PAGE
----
Further to my post on the European Solar Challenge results, here is a graph of the lap counts during the 24 hour track race (with thanks to Nigel for the data). Twente had an explicit strategy of not driving excessively fast, and braking as little as possible, in order to keep their recharge times to just one hour. This certainly paid off for them! The graph also shows those teams that had trouble of various kinds.
I’m excited at the publication of a joint paper on network ecology, with a focus on the Australian dingo: “Trophic cascades in 3D: Network analysis reveals how apex predators structure ecosystems” (by Arian D. Wallach, Anthony H. Dekker, Miguel Lurgi, Jose M. Montoya, Damien A. Fordham & Euan G. Ritchie, and appearing in Methods in Ecology and Evolution).
Associated with this publication is an animation I put together for the paper showing how the ecological network changes if the role of the dingo as apex predator is weakened. I’m grateful to my ecologist co-authors at the opportunity to contribute my mathematical skills to such an interesting project.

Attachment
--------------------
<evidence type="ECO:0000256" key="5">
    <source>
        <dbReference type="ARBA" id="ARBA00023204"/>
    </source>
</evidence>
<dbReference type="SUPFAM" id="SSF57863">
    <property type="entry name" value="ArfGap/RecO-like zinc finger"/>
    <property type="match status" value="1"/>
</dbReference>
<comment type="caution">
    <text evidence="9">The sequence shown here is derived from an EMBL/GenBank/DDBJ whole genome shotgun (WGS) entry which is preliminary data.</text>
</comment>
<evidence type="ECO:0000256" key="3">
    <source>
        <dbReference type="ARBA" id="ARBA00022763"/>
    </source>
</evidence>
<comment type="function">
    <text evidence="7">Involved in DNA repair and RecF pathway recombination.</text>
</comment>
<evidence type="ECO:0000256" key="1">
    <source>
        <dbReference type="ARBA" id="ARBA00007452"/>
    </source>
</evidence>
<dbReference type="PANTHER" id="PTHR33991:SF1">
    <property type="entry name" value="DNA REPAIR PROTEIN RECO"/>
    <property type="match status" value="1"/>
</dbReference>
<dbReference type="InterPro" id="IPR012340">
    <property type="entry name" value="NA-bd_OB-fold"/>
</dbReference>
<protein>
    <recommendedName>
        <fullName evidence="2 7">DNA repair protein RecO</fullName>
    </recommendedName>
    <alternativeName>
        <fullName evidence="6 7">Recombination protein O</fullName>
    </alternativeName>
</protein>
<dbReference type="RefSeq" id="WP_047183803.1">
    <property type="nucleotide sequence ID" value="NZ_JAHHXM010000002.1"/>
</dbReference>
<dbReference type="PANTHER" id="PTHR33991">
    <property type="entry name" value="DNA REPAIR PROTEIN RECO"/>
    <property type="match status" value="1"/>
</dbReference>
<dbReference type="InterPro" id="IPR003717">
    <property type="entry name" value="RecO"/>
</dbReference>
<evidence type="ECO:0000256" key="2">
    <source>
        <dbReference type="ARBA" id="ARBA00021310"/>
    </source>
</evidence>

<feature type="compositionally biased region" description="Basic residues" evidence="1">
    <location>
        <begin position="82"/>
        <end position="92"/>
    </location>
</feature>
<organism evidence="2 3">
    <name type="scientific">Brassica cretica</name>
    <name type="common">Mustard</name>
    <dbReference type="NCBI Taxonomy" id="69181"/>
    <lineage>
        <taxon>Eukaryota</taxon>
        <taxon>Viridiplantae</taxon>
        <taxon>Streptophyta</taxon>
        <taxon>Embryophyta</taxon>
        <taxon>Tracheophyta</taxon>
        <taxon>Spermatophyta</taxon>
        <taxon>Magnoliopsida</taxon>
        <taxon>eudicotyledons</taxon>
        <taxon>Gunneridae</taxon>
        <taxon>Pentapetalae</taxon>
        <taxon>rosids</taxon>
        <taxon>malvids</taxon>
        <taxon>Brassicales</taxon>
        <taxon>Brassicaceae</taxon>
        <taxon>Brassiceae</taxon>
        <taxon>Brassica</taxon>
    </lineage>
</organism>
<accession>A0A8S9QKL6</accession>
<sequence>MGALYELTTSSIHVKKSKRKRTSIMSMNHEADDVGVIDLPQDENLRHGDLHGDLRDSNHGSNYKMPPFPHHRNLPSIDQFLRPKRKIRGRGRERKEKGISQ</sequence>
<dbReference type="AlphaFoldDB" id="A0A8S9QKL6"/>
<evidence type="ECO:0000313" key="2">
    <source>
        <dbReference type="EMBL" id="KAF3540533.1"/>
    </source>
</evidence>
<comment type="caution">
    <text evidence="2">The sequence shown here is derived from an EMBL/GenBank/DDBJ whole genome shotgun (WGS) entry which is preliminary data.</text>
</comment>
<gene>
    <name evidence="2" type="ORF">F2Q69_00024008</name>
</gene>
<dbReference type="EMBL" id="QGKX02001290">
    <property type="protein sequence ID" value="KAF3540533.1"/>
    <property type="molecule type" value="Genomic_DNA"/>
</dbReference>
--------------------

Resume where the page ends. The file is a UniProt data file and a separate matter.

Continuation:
The European Solar Challenge at Circuit Zolder this year had an interesting format, with a 24 hour endurance track race, a competition for the fastest lap time, a chicane challenge, and a presentation about the car. Requiring a balance between speed, cornering ability, and battery capacity, the track race seemed to provide a fair competition for both Cruiser-class and Challenger-class cars.
Twente won the track race, with 278 laps (ahead of the Tesla with 273 laps), followed by Punch Powertrain from Leuven (262) and the PowerCore Suncruiser from Bochum (258). The Thyssenkrupp Sunriser from Bochum ran the fastest lap (3:03.063), followed by their Solarworld GT (3:09.990) and the Swiss Solar Energy Racers (3:19.891). The chicane challenge was won by the Solarworld GT, and the presentation by Twente.